Story image

What IoT means for Kiwi businesses

13 May 2019

The New Zealand IoT Alliance’s spectrum working group has produced a paper highlighting the importance of IoT spectrum for New Zealand.
 
Technology is advancing so fast, and IoT spectrum will create many new opportunities for businesses to use the technology, to drive more efficiencies and develop new products and services.
 
NZTech chief executive Graeme Muller says last year research from the IoT Alliance estimated a potential net benefit of $2.2 billion for the New Zealand economy over 10 years through faster IoT uptake.
 
“This new work by the IoT Alliance highlights what needs to be considered regarding IoT spectrum and should help speed up the allocation of spectrum and uptake of IoT,” he says.
 
“Many other countries have already allocated spectrum for new 5G technologies which will be critical for driving economic growth and the launch of new technologies such as autonomous machines, so New Zealand must act faster or risk being left behind. “
 
Chair of the IoT Alliance’s spectrum working group Adam Tommy says IoT is an exciting technology which connects objects, machines, people, and even animals, that could not previously be remotely measured, monitored or controlled.
 
“This will provide more data and insights than ever before, all of which can be used to create new services, improve operations and make more efficient use of existing systems and services in New Zealand. 
 
“Radio spectrum is a key enabling component of an IoT network. Our group has prepared a report on the existing and potential future radio spectrum available in New Zealand for IoT networks.
 
“With a young ecosystem such as IoT, new products and services are developing quickly.  This brings new developers, suppliers, network operators and users to the IoT ecosystem, all of which may not have previously been involved in wireless products.”
 
The spectrum report aims to help these groups find their way with IoT radio spectrum in New Zealand.
 
There are a variety of radio spectrum bands available for IoT that cater to different types of IoT use cases.
 
Tommy advises Kiwis to look out for new networks that will be developed using technologies such as satellite and 5G.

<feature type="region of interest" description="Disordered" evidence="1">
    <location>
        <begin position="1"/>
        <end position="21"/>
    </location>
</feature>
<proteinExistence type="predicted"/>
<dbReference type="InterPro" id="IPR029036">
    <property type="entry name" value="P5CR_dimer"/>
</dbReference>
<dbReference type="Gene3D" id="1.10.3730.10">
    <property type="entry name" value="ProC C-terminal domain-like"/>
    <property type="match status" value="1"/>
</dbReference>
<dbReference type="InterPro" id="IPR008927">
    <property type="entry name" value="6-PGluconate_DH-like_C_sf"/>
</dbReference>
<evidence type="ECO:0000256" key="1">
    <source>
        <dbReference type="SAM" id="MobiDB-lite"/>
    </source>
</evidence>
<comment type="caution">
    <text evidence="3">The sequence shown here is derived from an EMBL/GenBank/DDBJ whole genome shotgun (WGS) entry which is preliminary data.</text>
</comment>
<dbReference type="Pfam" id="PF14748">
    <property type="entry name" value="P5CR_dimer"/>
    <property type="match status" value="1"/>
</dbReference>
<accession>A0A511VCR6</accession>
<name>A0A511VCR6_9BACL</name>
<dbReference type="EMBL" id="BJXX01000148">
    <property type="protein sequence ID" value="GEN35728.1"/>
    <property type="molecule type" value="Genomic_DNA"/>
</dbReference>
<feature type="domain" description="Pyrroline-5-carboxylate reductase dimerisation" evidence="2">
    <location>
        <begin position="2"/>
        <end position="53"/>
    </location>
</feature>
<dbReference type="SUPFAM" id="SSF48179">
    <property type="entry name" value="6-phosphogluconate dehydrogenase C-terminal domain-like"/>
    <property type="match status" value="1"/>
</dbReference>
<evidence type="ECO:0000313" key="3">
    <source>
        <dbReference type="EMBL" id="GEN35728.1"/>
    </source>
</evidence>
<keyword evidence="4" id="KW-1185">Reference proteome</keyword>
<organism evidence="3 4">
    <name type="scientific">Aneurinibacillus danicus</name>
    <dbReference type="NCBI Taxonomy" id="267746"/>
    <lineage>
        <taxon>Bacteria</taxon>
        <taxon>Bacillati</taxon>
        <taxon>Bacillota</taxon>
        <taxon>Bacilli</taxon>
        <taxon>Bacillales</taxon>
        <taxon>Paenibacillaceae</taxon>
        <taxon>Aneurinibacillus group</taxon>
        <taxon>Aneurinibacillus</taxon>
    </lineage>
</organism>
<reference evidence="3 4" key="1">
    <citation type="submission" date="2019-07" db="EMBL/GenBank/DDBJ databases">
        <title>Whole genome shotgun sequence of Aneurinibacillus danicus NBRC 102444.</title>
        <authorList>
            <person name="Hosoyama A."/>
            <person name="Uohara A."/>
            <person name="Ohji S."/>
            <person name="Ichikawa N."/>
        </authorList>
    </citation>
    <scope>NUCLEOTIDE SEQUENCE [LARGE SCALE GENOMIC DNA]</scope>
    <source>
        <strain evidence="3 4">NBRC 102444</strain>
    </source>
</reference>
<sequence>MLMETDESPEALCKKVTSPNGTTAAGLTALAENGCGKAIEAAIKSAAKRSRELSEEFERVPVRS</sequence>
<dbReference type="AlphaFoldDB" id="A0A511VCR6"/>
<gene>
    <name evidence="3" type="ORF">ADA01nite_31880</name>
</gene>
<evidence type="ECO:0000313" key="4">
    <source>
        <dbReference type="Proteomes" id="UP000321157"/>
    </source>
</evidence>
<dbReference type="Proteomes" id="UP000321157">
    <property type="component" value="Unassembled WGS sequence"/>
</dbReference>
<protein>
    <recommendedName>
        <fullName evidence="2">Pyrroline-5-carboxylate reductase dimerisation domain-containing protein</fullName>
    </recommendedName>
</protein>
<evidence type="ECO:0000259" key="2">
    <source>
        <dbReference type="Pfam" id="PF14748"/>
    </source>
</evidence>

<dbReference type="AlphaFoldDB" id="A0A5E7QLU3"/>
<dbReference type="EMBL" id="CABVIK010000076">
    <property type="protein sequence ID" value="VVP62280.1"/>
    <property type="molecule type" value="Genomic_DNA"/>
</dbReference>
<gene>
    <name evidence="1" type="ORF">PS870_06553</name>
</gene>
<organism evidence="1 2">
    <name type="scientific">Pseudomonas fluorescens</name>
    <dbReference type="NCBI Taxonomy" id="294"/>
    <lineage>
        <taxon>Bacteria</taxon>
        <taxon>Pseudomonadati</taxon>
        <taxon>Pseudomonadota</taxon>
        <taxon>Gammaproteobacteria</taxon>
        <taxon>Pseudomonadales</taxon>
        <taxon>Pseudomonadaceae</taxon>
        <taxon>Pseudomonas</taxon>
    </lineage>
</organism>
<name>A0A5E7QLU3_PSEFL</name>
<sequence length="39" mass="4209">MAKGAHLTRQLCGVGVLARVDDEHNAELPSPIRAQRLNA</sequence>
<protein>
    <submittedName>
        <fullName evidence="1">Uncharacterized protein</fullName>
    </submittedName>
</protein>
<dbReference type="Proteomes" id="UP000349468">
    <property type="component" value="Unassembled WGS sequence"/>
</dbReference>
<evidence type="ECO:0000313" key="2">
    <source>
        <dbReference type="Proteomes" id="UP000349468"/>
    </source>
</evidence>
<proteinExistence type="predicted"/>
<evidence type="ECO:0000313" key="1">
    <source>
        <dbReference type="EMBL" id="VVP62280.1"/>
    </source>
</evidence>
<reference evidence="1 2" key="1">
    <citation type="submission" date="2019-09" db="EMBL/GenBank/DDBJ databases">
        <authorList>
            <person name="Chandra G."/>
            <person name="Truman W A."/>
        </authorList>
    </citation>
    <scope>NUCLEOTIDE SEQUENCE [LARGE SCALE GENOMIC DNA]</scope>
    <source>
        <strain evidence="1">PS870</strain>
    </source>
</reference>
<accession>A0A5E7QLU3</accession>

“These new 5G networks will complement existing IoT networks and provide IoT services in parallel with the high-speed mobile broadband services more well known to consumers that will also be provided by 5G.
 
“For all of these networks, radio spectrum is a key part of providing the price, performance and coverage required for New Zealand’s current and future IoT opportunities,” he says.

What the future of fibre looks like in NZ
The Commerce Commission has released its emerging views paper on the rules, requirements and processes which will underpin the new regulatory regime for New Zealand’s fibre networks.
Gen Z confidence in the economy is on the decline
Businesses need to work hard to improve their reputations.
Why NZ businesses have less than two years to adopt digital before disruption hits
Research found that digital disruption is already impacting two-thirds of New Zealand organisations.
Dell EMC launches interactive AI Experience Zones
The AI Experience Zones are designed to educate visitors about how to start, identify, and implement an AI project.
What NZ can learn from the Baltimore cyberattack
“Businesses must control physical access to their computers and secure their networks."
Infratil seeks clearance to acquire up to 50% stake in Vodafone NZ
The commission will give clearance to a proposed merger if they are satisfied that the merger is unlikely to have the effect of substantially lessening competition in a market.
Hands-on review: MiniTool Power Data Recovery Software
I came across a wee gem of advice when researching the world of data recovery. As soon as you get that sinking feeling and realise you’ve lost a file, stop using your computer.
Deepfakes the 'next wave of concern' - but can law really stomp it out?
Enforcing the existing law will be difficult enough, and it is not clear that any new law would be able to do better. Overseas attempts to draft law for deepfakes have been seriously criticised.